Relearning Western history, deadly Islamophobia, hijab controversies

Better late than never, right?

Salaam, folks!

Apparently I decided to celebrate one year of writing Creeping Sharia by skipping a full month of this newsletter for the first time. Oops 😳 Anyways, back with another edition. The sheer quantity of news that was published last month—even just between the massacre at two mosques in Christchurch, New Zealand and Muslim Women’s Day—is pretty overwhelming. So here’s what stood out to me.

  • This Florida man has spent the past four years trying to rescue his kids from ISIS. Bashirul Shikder was in Mecca on pilgrimage when his wife flew to Syria—kidnapping their two young children to join ISIS. His children’s mother was killed in an airstrike, but the terrorist group refuses to hand over his 8-year-old son and 4-year-old daughter, who are among the last children trapped in the last city held by ISIS in Syria. Read more in the NYT, The Guardian or NPR.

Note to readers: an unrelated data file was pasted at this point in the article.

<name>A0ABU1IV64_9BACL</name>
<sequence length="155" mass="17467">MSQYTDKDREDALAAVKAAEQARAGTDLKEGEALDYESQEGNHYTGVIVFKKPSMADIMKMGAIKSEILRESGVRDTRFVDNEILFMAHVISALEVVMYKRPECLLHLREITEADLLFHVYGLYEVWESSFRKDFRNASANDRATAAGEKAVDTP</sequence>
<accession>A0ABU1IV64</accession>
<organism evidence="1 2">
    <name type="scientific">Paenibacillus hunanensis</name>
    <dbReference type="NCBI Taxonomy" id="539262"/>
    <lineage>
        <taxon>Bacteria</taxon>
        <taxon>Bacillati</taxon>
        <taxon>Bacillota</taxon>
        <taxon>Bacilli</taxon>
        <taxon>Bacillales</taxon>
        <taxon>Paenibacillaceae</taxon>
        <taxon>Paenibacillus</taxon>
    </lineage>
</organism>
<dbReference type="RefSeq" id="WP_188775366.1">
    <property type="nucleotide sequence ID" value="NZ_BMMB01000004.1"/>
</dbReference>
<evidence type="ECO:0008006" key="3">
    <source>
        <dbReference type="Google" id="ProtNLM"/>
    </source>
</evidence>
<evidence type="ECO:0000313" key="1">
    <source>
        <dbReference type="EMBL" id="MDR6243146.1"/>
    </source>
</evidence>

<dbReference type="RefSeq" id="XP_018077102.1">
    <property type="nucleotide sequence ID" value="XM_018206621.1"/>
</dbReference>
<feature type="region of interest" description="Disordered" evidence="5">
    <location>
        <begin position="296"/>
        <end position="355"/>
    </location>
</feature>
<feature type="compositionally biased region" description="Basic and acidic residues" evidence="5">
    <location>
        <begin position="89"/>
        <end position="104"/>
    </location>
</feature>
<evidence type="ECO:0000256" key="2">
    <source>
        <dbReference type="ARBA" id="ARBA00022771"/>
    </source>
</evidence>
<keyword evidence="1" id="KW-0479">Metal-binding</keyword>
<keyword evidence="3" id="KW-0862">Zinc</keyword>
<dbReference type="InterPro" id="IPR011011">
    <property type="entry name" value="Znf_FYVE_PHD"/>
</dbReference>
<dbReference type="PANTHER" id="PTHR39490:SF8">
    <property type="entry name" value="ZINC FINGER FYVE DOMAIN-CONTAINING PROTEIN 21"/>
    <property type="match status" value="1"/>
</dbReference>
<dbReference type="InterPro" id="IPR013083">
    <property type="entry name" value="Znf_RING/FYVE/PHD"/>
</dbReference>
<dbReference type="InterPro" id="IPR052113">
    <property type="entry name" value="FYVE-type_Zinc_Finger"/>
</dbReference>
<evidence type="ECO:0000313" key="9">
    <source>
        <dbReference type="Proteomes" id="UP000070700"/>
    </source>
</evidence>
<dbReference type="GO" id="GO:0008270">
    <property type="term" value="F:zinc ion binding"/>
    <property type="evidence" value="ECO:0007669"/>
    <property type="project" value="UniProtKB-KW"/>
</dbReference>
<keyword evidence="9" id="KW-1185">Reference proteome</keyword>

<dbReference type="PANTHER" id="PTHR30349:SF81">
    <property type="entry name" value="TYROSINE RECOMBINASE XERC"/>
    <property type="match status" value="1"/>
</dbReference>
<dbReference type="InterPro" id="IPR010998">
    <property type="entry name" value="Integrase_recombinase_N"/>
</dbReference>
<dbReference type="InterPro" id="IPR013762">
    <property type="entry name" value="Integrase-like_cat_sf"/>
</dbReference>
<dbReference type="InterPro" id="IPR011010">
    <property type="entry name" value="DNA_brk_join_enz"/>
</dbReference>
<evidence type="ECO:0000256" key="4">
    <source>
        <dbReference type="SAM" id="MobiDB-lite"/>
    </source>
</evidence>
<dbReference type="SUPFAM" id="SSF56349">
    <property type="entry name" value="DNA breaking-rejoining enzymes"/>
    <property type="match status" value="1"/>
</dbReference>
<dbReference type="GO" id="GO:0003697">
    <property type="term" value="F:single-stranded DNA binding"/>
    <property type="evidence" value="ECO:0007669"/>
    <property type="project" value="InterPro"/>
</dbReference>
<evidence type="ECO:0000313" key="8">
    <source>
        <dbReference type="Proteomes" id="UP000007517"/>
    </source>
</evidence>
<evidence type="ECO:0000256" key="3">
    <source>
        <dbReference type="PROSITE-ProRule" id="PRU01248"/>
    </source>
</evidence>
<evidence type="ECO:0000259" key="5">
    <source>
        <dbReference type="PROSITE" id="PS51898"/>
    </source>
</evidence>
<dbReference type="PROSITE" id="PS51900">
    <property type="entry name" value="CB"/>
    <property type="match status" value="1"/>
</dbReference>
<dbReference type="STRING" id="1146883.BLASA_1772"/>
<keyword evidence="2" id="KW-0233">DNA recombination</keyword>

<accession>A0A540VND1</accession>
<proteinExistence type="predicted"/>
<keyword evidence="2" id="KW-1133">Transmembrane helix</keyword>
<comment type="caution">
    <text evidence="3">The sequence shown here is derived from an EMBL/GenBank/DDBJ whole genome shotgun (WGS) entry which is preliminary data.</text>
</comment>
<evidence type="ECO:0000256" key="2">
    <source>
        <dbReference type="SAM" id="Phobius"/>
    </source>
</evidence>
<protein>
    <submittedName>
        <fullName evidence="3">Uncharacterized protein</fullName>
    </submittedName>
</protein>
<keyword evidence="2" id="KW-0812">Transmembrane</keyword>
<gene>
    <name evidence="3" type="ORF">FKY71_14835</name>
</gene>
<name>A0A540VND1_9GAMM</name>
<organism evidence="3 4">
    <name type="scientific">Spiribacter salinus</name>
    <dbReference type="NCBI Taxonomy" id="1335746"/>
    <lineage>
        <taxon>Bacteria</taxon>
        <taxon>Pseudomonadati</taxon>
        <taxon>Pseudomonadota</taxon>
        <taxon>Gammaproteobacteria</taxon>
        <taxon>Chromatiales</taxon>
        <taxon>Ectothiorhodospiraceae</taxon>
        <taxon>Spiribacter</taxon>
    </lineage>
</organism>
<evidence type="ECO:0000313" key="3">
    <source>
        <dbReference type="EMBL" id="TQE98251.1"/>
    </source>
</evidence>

• A blind Muslim couple produced a braille rendering of an English translation of the Quran—and is making copies available for free. I talked to a Texas Muslim convert who told me the first time she was able to read the Quran for herself was when she was proofreading her own braille rendering.

  • It’s time to relearn Western history, Edward Curtis wrote at Religion Dispatches—starting with 711 CE, when Muslims established a state in Andalusia. “Naive comments about the ‘newness’ of Muslims in the West need to stop…It’s a matter of life and death,” he said. Over at Inkstick, Laila Ujayli agreed: “Bringing Islam into American history curriculums won’t solve anti-Muslim hatred, but it could help shatter the Orientalist myth of ‘otherness’ surrounding Islam in mainstream discourse.”

  • The Christchurch shooting inspired an attack on a California mosque. The Dar-ul-Arqam mosque in Escondido was set ablaze in an apparent act of arson, and police say the suspect left behind graffiti that clearly referenced the New Zealand shooting. “The connection was chilling. It was a clear homage to what happened in New Zealand,” a mosque organizer said.

  • How a hijab united one country and divided another 🧕🏽 Slate’s podcast Hi-Phi Nation compared what happened when non-Muslim women in New Zealand decided to don the hijab in solidarity with Muslims, versus what happened when former Wheaton College professor Larycia Hawkins tried to do the same in 2015, days after the San Bernardino shooting.